Christian Calling and the Legal Profession
By Michael P. Schutt
290 pp, pbk, £14.82
This is a superb book. Michael Schutt has put Christian lawyers in his debt. This is a must-read book for all Christian lawyers and perhaps more importantly for their pastors.
He shows that a Christian lawyer, contrary to popular opinion, is not an oxymoron.
The book is in three main parts: the lost lawyer; integrity; and integrity in practice. In the first Schutt exposes the jettosoning of the law's moorings in the Christian faith to be replaced by a form of instrumentalism . No longer is law transcendent but it has become a social construct that knows nothing of its religious roots and presuppositions. He also shows how the church's neglect of the concept of vocation has served to secularise law.
This first section is an excellent overview of secularisation in general and how it applies to law and lawyers in particular. The result has been an emphasis on personal piety to the exclusion of transformational aspects of faith: 'Personal piety alone is insufficient to the task of bringing one's law practice under the headship of Christ' (p. 82).
Part two looks at ways of becoming more integrated and whole in the approach to faith and law. It focuses on the lawyer. It provides tools and insights for combatting the influence of dualism. He rightly places an emphasis on community and accountability. We cannot be lone disciples. It is good to read of the importance of 'spiritual disciplines' in the context of a transformational approach. We need to be who God wants us to be so that we can do what God wants us to do (p. 175). As the church restores and recaptures vocational thinking then it really can become the place where 'lawyers can learn how to love God as lawyers' (p. 129). Discipleship and worldview can embrace.
The final part looks at the law in practice - here he draws upon the work of Scott Pryor who develops a 'paradigm for integrated thinking', a biblical-theological integration in the law. This provides a good foundation in which to develop a Christian perspective on the role of lawyer as advocate and as consellor, which Schutt does here. In an appendix he examines: the doctrine of the atonement as it relates to theories of punishment; biblical perspectives on contract consideration in the common law; and the Sermon on the Mount as it illuminates the criminal law. These provide excellent models of law-faith integration.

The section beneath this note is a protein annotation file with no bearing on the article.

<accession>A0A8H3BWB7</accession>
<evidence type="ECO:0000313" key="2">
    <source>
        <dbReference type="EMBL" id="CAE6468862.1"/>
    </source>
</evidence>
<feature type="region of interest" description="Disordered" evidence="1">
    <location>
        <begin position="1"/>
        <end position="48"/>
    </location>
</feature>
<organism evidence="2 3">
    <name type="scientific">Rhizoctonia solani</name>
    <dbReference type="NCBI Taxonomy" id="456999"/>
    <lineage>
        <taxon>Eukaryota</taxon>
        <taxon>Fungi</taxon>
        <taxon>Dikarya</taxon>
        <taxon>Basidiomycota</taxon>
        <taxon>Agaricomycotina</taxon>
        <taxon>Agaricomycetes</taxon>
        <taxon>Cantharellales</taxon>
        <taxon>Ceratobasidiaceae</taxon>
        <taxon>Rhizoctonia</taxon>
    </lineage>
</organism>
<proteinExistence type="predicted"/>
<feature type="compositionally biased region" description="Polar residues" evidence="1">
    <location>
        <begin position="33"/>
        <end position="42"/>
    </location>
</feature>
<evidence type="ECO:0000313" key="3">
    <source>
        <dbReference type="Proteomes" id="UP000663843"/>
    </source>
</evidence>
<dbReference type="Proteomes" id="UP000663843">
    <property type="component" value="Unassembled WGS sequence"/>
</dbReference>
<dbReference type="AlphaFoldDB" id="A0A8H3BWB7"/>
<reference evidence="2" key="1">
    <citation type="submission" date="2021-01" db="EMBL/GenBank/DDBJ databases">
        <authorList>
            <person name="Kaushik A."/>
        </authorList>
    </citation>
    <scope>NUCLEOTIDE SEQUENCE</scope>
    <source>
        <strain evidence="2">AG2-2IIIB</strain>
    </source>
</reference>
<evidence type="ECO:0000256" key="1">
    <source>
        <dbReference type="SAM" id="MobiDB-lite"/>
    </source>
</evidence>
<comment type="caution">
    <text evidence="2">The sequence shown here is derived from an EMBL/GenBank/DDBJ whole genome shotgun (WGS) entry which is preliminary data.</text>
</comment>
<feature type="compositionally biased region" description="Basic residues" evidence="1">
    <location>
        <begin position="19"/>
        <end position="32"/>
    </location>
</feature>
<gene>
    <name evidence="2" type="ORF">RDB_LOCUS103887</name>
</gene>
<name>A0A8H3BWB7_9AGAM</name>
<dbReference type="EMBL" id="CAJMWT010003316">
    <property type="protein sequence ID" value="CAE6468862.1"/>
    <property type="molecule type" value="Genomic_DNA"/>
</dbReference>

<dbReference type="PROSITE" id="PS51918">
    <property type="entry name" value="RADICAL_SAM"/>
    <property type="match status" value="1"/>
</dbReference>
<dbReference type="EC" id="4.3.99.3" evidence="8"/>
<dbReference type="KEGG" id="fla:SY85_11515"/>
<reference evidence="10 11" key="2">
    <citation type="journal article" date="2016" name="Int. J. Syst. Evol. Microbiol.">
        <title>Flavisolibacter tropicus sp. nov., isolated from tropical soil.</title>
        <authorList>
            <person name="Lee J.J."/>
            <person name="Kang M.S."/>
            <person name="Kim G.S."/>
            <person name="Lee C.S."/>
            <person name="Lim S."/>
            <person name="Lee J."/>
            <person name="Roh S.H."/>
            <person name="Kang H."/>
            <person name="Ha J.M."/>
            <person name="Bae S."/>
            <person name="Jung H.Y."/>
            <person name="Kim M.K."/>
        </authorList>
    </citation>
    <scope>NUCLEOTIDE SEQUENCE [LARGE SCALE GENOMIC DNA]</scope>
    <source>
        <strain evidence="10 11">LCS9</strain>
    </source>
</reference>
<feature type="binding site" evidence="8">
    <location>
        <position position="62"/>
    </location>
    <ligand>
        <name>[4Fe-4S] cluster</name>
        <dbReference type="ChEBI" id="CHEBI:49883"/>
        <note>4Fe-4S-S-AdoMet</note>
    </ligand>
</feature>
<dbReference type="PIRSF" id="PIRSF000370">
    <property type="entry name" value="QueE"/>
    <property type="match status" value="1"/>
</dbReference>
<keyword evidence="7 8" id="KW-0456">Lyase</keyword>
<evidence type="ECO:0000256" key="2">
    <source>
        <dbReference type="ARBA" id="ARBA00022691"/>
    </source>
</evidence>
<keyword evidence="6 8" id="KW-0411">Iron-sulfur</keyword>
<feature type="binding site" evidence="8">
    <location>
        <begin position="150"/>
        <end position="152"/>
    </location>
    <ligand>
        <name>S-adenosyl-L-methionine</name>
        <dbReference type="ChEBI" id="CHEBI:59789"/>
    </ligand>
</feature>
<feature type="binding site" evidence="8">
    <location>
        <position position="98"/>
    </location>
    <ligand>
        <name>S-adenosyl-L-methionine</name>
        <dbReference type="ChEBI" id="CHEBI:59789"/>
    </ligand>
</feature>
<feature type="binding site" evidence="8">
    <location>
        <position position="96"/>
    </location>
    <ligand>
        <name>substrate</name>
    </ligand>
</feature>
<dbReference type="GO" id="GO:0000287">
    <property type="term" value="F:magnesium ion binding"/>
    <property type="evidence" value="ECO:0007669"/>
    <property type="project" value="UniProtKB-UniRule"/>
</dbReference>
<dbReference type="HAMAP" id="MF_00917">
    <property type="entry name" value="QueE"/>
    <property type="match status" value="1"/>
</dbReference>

At the end of each chapter are excellent questions that promote self-reflection and would be ideal for group debate and discussion.
Schutt draws upon a wide range of resources including Kuyper, Richard Foster, Newbigin, William Blackstone and natural law. I'm more agnostic about natural law than Schutt, but much of what he says about natural law isn't much different to the common grace perspective.
The book also provides a model for other professions - not only lawyers will benefit from this book, but anyone involved in a vocation (and that includes us all!). It will provide much food for thought and a much needed challenge to integrate faith and career; it will certainly help bridge the sacred-secualr and private-public divide that has stunted much of Christian discipleship.
I originally started to read this book on my kindle - it was so good I had to get a hard copy so that I could lend it out. If I was a law maker I would create a new law to make this compulsory reading for all lawyers. If you are a pastor with a lawyer in the congregation, I humbly suggest that, this should be mandatory reading.
Part I. The Lost Lawyer
1. The Lost Lawyer
2. The American Law School Experience
3. Vocation and the Local Church
4. Thinking about Lawyering
Part II. Integrity
6. Unity and the Integrated Lawyer
7. Community and Trinitarian Lawyering
8. Truth and the Integrated Lawyer
9. Integrity in Practice: Spiritual Disciplines
Part III. Integrity in Practice
10. Professional Identity, Integrity and Modernity
11. Lawyers' Vices--Lawyers' Virtues
12. Law and Truth
Author and Subject Index